We do well to reflect that the Earth has never been in this situation before. But I do not want to leave you expecting doom. There is something that we can do about most of the categories of disaster that I have described. But there has to be a common theme to any response. These are global problems which will require global solutions.
Let us look first at the kind of disaster which looks furthest from human control: impacts from outer space. We looked into the possibilities in the report of the British Government Task Force of 2000, and NASA in the United States has initiated a major programme on the subject. Let us suppose that with the help of an improved telescope network on land and in space, we could with reasonable accuracy compute the next range of hits from space. We would have to reckon not only with the size, composition and orbit of an incoming object, but also with the possibility that it might enter into an ever diminishing circuit of the Earth before colliding with it. Our response would fall into two categories.
The first would comprise conventional measures of civil defence. Depending on the length of notice and the size and composition of the incoming object, people could move out of target areas to relatively safe areas elsewhere. The response of neighbouring countries to millions of refugees is hard to assess. Some form of international understanding would have to be reached if chaos were not to occur. A big problem would be how to feed a displaced population. A really big hit could lead to a darkened Earth which would affect growing seasons for food the world over.
The second is the more exotic prospect of planetary defence, either through destruction or through deflection of incoming objects. Destruction of an object by high-yield nuclear devices might be technically feasible, but would carry enormous risks of its own. Incomplete destruction of an object could subject the Earth to multiple impacts from pieces of the original body. We saw for ourselves what happened to Jupiter when Shoemaker-Levy broke into 21 pieces with 21 impacts.
More promising are the possibilities of deflection through modification of the object's orbit. What would be needed is a steady gentle push, not an explosive jolt: for example the mounting of sails on the object to harness the Sun's radiation pressure to push it from its course. Another possibility would be the use of mass drivers whose source of power would again be the Sun. To do either a number of major engineering problems would have to be solved, but this should not be impossible.
We are more used to disasters within the Earth system. There the remedies are less exotic. It is well within our capabilities to improve prediction and take measures to anticipate and mitigate catastrophes. Disasters such as the earthquakes in Turkey in 1999, in Iran in 2002, 2003 and 2013; in China, Haiti and Chile in 2009 and 2010; in Japan in 2010; and in China again last month, seem to pull people in communities together as never before, while those in other countries are often willing to send relief to those they have never seen or are never likely to meet.
Larger scale catastrophes would require international effort and administrative skills which are at present lacking. Obviously human ability to cope would depend on the resilience and good health of society in general. A world riven by war and degradation could easily be overwhelmed. Much would depend on the abilities of individual governments to manage at least within the areas of their responsibility.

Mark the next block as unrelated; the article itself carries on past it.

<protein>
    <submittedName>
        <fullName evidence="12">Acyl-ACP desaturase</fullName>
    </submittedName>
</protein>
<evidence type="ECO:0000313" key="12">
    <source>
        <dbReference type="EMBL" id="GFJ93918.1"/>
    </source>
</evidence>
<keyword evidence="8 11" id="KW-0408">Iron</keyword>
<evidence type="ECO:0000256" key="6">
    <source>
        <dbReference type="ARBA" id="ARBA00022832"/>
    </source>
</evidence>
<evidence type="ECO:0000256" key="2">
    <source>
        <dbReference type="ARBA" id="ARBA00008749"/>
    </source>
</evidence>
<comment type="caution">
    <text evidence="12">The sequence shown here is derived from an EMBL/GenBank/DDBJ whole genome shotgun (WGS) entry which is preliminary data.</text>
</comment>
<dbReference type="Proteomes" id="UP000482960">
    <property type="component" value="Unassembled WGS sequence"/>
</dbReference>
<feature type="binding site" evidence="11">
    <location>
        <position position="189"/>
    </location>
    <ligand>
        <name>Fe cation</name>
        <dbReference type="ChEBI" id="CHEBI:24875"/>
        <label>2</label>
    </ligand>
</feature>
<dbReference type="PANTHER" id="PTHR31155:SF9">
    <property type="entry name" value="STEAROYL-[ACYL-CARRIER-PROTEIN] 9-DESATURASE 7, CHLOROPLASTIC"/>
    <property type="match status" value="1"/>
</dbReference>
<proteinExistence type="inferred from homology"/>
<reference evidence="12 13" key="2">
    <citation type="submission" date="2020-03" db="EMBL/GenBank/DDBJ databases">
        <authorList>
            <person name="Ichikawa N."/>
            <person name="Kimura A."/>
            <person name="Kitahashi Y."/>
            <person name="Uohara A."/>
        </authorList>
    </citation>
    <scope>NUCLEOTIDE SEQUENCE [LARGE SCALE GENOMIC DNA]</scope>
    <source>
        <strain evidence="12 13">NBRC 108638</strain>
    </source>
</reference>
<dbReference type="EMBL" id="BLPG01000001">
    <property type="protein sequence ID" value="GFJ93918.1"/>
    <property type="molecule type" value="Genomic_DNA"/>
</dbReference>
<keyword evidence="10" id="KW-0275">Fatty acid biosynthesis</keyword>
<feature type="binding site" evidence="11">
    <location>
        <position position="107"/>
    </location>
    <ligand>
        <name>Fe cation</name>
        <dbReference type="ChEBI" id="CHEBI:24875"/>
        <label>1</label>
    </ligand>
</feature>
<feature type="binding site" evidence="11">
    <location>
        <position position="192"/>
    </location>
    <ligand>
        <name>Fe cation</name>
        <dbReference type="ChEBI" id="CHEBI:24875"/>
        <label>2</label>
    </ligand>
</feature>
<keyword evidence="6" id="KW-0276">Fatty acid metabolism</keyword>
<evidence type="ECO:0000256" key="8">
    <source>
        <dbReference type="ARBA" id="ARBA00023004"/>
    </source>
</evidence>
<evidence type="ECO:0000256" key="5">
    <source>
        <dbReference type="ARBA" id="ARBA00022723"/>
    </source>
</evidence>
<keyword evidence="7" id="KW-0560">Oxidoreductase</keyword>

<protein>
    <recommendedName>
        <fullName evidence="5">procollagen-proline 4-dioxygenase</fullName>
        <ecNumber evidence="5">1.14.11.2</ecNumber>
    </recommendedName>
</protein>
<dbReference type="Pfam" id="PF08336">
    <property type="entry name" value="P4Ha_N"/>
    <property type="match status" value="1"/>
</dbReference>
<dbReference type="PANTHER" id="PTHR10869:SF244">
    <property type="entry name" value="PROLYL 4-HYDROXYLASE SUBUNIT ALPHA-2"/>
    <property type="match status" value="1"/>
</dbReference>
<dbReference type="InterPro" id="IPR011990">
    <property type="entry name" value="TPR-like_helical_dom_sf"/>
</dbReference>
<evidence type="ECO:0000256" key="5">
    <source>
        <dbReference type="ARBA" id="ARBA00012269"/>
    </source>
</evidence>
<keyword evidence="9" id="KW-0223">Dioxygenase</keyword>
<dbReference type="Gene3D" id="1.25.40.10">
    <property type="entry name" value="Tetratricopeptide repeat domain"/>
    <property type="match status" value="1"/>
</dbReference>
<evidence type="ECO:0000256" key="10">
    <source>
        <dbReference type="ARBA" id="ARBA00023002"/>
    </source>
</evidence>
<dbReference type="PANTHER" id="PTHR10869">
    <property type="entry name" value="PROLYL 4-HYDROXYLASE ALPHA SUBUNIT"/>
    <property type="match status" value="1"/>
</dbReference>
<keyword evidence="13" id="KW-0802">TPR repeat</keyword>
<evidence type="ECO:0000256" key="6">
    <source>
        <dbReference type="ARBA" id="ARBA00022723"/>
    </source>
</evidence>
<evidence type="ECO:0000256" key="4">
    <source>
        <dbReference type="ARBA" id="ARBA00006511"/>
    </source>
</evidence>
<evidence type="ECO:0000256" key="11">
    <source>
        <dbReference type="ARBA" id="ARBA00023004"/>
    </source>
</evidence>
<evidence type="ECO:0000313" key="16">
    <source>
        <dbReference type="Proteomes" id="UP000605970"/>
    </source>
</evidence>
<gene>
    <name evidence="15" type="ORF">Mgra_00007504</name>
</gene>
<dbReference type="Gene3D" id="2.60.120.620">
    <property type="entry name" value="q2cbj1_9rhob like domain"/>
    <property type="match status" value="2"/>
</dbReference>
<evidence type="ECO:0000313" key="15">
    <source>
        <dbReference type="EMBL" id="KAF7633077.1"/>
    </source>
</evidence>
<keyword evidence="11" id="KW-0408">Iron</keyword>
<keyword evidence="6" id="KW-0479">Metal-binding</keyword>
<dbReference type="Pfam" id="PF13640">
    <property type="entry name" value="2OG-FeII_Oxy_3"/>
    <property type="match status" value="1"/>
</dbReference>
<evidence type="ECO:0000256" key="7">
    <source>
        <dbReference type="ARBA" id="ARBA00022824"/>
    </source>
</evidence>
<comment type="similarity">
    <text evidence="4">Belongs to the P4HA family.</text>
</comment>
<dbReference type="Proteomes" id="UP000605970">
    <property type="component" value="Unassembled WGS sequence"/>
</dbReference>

There are related issues. Take human population increase. The overall rate is still rising, but in several parts of the world it is levelling off. The main factors are improvement in the status of women, better provision for old age, wider availability of contraceptive devices, lower child mortality, and better education, especially for girls and young women.
Take the atmosphere. We do not have to rely on systems of energy generation which affect weather and climate in a way that could put an overcrowded world at risk.
Take degradation of land and water. We know how to look after them both if we try. We do not have to exhaust top soils, watch them erode into the sea, rely upon artificial aids to nature, eliminate the forests with their natural wealth of species, or poison the waters, fresh and salt.
Nor do we have to run the risks we do in developing certain new technologies recently specified by Lord Rees.
In short we have to learn to think differently before it is forced upon us, and that means a new measure of global governance. So far global institutions remain feeble. Yet change in them is vital if we are to improve our understanding of natural ecosystems and rethink our value system.
This is a subject for another lecture. As a former British Ambassador to the United Nations, I am better aware than most of the enormous difficulties matched only by the need for radical change. So far we have the United Nations and its many agencies and associated bodies. The World Trade Organization, the International Monetary Fund and the World Bank are all institutions with real mechanisms for influencing government policy and public opinion.
By contrast the 200 or more environmental agreements are dispersed and poorly coordinated, with different hierarchies of reference and accountability. I have long argued for the creation of a World Environment Organization to balance - and be a partner of - the World Trade Organization.
We could also create a global organization on Risk Management. Its job would mainly be to promote coordination, so far sadly lacking, between national agencies. It would cooperate with such bodies as the UN Committee on the Peaceful Uses of Outer Space. Like the Intergovernmental Panel on Climate Change, it would also suggest and if necessary direct action to cope with specific risks.
Above all let us remember how small and vulnerable we are. We are like microbes on the surface of an apple, on an insignificant tree, in an insignificant orchard, among billions of other insignificant orchards stretching over horizons beyond our sight or even our imagining.
Sir Crispin Tickell is a British diplomat, environmentalist, and academic.